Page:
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May 22, 2013
Etogesic (Etodolac) is a non-narcotic, non-steroidal, anti-inflammatory drug (NSAID), is a prescribed medication in managing fever, pain and inflammation caused by osteoarthritis or hip dysplasia in dogs. Like all NSAID medications, the mode of action of EtoGesic is the inhibition of cyclo-oxygenase activity by hindering the secretion of the body chemicals, prostaglandins. The anti-inflammatory, anti-pyretic, and analgesic properties of Etogesic makes it a trusted medication for pain management in dogs.
Etogesic (Etodolac) is contraindicated in animals with a proven history of allergy to etogesic or other NSAIDs. This medication should not be used in dogs with liver, heart, or blood abnormalities or those with ulcers and other gastrointestinal conditions. Dogs on a fairly long course of EtoGesic should be monitored periodically to ensure that the animal is not developing intolerance to the medication. EtoGesic could interact with other NSAIDs like aspirin, or cortisone based drugs. This medication must not be administered in dogs less than 10 pounds or in nursing and pregnant animals as its safety has not been proved. EtoGesic should never be tried on cats.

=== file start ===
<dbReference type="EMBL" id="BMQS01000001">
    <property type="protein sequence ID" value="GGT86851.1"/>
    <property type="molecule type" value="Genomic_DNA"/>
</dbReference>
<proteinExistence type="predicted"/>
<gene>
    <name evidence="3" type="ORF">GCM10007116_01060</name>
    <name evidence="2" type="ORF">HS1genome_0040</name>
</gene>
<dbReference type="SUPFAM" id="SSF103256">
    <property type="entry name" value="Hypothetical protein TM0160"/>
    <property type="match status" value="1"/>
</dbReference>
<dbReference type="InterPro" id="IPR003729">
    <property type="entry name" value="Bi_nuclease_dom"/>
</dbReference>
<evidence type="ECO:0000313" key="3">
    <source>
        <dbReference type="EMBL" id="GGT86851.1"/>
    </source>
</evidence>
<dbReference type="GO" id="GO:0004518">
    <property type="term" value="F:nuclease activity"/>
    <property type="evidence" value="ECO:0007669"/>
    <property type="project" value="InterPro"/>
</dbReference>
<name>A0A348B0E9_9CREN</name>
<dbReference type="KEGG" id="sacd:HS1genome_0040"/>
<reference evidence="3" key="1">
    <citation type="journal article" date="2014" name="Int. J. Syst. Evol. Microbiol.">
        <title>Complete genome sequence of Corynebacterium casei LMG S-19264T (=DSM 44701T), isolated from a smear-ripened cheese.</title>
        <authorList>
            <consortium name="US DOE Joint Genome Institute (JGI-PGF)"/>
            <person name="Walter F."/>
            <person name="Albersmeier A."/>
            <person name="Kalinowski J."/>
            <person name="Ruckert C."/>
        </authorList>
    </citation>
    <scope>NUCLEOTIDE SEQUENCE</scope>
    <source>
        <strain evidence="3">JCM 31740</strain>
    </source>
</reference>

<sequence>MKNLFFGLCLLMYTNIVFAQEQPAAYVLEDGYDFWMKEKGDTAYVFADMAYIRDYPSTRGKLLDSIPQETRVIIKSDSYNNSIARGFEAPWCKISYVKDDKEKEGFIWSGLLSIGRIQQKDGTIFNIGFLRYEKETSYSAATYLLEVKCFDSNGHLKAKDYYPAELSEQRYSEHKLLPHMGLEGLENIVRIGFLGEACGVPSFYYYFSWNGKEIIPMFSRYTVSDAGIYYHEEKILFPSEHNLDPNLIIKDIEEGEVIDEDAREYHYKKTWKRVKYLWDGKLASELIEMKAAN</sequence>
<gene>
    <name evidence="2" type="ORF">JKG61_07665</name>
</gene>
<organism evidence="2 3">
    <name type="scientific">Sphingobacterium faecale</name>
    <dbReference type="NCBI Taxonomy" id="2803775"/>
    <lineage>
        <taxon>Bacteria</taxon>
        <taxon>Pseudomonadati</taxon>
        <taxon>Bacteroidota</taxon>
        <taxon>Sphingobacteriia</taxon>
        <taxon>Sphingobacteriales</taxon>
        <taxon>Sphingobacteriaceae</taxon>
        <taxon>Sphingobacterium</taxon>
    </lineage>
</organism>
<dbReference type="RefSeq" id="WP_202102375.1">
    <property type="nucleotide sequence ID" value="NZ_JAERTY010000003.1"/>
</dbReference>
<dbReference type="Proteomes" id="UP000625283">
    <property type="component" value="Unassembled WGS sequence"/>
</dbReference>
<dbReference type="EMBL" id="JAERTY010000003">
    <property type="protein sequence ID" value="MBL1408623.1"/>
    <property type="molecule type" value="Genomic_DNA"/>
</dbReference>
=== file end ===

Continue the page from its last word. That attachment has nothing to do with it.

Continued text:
Etogesic (Etodolac) could be given with or without food, however too much food is found to slacken the process of drug absorption. The tablets come in varying strengths ranging from 50 mg, 200 mg, 300 mg, 400 mg and 500 mg tablets. The recommended initial dosage of Etogesic is 5 to 6 mg per pound (10 to 15 mg/kg) once daily, which should never go above 6.8mg/pound. When a satisfactory clinical response is obtained, the daily dose level should be reduced to the minimum effective level according to the veterinarian’s advice.
Etogesic (Etodolac) is normally well tolerated by dogs, when used under a licensed veterinarian. But, some animals might develop side effects such as vomiting, diarrhea, lethargy, bloody stools, jaundice or lack of appetite while they are being treated with EtoGesic. In such cases, treatment should be stopped and alternate treatment plans adopted in consultation with the veterinarian.
Etodolac, Lodine (Wyeth-Ayerst)
Novox Caplets (carprofen)
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